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52 Posts
Discussion Starter #1 (Edited)
As a preventative measure, consider adding nuts to
the engine mount bolts of a '76 Toro 724 (#31677)
Snow Thrower and machines of similar design.

The engine on an early 724 mounts to a formed sheet
metal subplate. In turn, this subplate is fastened to
the chassis with four 3/8-16 x 3/4" hex washer-head

The bolts only self-tap into the sheet metal of the
chassis - there are no nuts.

This arrangement served adequately for 37 years on my
machine. But then in the midst of clearing heavy snow
in the dark two of the four bolts fell out. By the time
I noticed the unusual engine movement, the remaining
two bolts had begun to loosen.

Replacing the missing bolts to get the job finished was
a short-lived temporary fix. The chassis sheet metal
was only thick enough to offer at best two threads and
these had stripped out. The snow clearing session was
at an end.

With a few exceptions, changing the fasteners is straight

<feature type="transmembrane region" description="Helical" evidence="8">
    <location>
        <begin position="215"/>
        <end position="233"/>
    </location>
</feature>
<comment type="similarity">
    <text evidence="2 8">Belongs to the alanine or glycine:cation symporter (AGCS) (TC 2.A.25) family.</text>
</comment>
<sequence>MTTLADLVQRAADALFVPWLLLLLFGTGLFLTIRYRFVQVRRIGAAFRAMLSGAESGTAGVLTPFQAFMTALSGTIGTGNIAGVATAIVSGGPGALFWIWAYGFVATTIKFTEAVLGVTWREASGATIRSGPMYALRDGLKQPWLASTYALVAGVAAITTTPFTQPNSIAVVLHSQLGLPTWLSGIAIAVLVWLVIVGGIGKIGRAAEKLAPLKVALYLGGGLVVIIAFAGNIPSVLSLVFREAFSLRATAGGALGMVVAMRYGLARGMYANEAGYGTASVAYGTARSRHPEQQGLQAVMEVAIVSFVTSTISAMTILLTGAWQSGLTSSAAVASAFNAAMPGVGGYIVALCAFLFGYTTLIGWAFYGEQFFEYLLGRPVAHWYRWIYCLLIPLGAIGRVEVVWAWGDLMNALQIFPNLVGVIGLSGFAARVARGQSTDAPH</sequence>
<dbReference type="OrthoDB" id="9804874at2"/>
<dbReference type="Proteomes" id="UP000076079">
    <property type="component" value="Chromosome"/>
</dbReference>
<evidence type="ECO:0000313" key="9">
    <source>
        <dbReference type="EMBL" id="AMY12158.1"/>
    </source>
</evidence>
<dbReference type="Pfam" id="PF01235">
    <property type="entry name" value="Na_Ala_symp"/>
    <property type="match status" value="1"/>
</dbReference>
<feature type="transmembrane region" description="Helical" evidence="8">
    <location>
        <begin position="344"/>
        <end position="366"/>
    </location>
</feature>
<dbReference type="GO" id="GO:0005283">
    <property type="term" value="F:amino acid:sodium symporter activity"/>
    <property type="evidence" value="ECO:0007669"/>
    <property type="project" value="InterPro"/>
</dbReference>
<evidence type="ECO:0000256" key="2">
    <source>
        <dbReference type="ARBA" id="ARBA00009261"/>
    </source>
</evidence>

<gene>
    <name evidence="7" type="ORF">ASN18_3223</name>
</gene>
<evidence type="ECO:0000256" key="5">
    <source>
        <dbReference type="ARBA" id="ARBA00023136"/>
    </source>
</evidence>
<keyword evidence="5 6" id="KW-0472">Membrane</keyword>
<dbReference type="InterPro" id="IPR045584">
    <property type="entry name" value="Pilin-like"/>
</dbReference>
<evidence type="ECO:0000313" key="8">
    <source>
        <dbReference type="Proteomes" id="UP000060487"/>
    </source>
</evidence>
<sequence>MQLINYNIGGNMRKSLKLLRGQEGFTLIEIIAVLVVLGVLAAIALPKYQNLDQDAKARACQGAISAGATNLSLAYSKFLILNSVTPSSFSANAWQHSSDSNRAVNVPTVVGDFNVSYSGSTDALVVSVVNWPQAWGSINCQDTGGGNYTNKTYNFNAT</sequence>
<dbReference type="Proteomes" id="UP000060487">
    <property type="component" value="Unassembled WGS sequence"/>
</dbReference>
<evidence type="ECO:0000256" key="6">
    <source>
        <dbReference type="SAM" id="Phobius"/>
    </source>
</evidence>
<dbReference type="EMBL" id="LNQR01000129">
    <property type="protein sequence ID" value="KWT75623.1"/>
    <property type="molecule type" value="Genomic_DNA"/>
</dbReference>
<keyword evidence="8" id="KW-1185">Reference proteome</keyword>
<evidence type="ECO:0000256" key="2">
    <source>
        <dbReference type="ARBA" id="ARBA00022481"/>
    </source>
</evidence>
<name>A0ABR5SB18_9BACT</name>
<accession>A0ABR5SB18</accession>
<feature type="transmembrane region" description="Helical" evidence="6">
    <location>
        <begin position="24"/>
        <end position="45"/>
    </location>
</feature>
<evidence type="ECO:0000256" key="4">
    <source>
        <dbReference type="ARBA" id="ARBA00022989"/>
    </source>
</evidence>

One issue is that (standing at the controls) the right
front bolt comes through the chassis in a crowded region
of the drivetrain assembly. The bolt hole is right beside
a vertical support. It is possible to get a nut and lock
washer on the bolt, but there is not enough room for a
standard washer on my machine. Removal of the plastic belt
guard provides access from the front for a short 9/16 open
end wrench. If the chassis hole is cleared of threads to
allow the bolt to turn freely, then the nut can be tightened.
A self-locking nut would eliminate juggling the lock washer
into place.

For access, the machine was tipped forward and supported
on the blower. Neither oil or fuel was drained: fuel was
below half full and there was no leakage. I was outside - use
caution if working where there is a pilot light flame or other
source that might ignite fuel vapour.


Retired Moderator
4,160 Posts
Sorry you had trouble with your machine. Glad it was cheap and easy for you to fix. Thanks for sharing your story here so other people with similar machines can look into theirs before it fails when it is needed most.

52 Posts
Discussion Starter #3
Well, it was a head-scratcher to find that there were no nuts for
the sub-plate bolts. Other fasteners within the chassis are backed
up with nuts.

I appreciate the links I found here on Snowblower Forum pointing
to Toro assembly illustrations. These helped confirm that there
never were nuts.

While this is mostly a trivial upgrade, it is better for your demeanor
to do it at a time of your choosing (preferably in July) than to be
interupted mid-job and forced into it at an inconvenient moment.

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